that may seem extravagant, on scenery which lies at our
own doors, which is visited by hundreds, and yet which
no one describes or even mentions. I premise this re-
mark here, because I am again about to do the same, in
pointing out the tract which lies between the end of Loch
Earn and Comrie. But I must not be deterred by such a
fear. If you doubt me, come and see; and then say,
what is rather the truth, that I have failed, not exceeded.
Why others have not been equally struck by these scenes,
it is not for me to explain.



The space in question is the narrow valley which
attends the course of the Earn from the lake to near
Comrie, exceeded in romantic beauty, as it appears to
me, by few places of equal dimensions in Scotland, and
dissimilar to every other; except inasmuch as the style
reminds us of the best parts of the extremity of Loch
Cateran. But it is a subject for painting", not for verbal
description : abounding also in landscapes, almost beyond
the power of reckoning; as distinct, as perfect in com-
position, and as consistent in their own peculiar charac-
ter, as they are distinguished from all other scenes, ex-
cept those to which I have just compared them. Nor,
omitting the lake, do they often fall short of the land-
scapes of Loch Cateran, either in beauty, in variety, or
in their fairy-like and romantic characters ; uniting similar
grandeur and breadth of manner to all that delicacy and
multiplicity of ornament which form the leading features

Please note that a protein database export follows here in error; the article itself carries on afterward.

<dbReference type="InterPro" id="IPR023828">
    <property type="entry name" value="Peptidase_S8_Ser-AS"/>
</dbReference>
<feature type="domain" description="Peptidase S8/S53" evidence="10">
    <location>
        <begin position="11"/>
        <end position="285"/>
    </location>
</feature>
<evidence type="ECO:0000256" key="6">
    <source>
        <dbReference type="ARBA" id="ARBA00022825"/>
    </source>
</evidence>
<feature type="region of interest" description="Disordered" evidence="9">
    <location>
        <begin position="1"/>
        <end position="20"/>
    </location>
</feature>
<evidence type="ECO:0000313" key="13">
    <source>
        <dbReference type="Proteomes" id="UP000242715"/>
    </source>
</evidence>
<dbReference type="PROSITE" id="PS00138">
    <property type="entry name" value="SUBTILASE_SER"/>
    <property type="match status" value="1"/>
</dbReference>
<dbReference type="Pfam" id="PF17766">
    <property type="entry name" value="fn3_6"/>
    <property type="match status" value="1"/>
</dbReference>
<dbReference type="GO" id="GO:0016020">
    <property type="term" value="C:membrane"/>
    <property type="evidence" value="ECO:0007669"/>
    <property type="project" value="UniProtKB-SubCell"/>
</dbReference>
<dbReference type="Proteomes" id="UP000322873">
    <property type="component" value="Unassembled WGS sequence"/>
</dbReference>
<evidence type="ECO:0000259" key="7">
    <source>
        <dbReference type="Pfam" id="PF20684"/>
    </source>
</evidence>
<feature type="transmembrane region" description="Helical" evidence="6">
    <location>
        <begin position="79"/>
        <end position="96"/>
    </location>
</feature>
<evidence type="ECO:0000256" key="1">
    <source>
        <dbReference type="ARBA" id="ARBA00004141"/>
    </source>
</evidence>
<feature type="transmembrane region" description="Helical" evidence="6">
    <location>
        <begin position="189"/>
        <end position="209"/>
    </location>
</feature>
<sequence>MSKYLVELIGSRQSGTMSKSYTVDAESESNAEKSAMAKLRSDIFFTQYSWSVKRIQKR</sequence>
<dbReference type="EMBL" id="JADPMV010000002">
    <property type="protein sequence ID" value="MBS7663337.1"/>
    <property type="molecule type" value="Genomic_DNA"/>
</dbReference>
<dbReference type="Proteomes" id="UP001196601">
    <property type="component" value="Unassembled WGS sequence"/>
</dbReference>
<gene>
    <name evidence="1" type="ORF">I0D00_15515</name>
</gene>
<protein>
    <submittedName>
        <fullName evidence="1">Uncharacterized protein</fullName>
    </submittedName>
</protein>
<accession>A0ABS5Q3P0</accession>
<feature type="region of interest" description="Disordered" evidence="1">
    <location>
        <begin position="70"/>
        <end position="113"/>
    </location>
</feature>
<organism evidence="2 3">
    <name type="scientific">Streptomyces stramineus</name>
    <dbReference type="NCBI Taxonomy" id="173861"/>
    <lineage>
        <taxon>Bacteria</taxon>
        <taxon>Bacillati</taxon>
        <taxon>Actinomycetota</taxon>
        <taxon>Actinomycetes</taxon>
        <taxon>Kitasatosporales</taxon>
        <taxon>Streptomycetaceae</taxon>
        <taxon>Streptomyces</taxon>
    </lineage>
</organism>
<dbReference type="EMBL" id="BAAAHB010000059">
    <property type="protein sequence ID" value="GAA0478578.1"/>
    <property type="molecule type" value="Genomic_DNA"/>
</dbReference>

of that well-known spot.

Though the river and the road hold a parallel course,
in a general sense, the meauderings of the former are
such that they are often widely separated, so as to add
much to the variety of the scenery, as far as that depends
on the river's banks. Where they approach, or when we
choose to follow the wanderings of the stream, we gain
access to a species of river landscape not less various and
rich than that of the finest of the Perthshire rivers ; but
which, with the exception of the best parts of the Tumel,
maintains a character more consistently alpine and wild
than any. Though, in some parts, the Earn here holds
a sinuous course through flat meadows, it is never tame
nor naked ; nor is it ever wanting in those marked ac-
companiments which are formed by the rocky declivities
of the southern mountains. These give a wildness of
character to its course, even where the flow of the water



is tardy; and it is everywhere attended by trees, often in
great and splendid profusion, which, while they add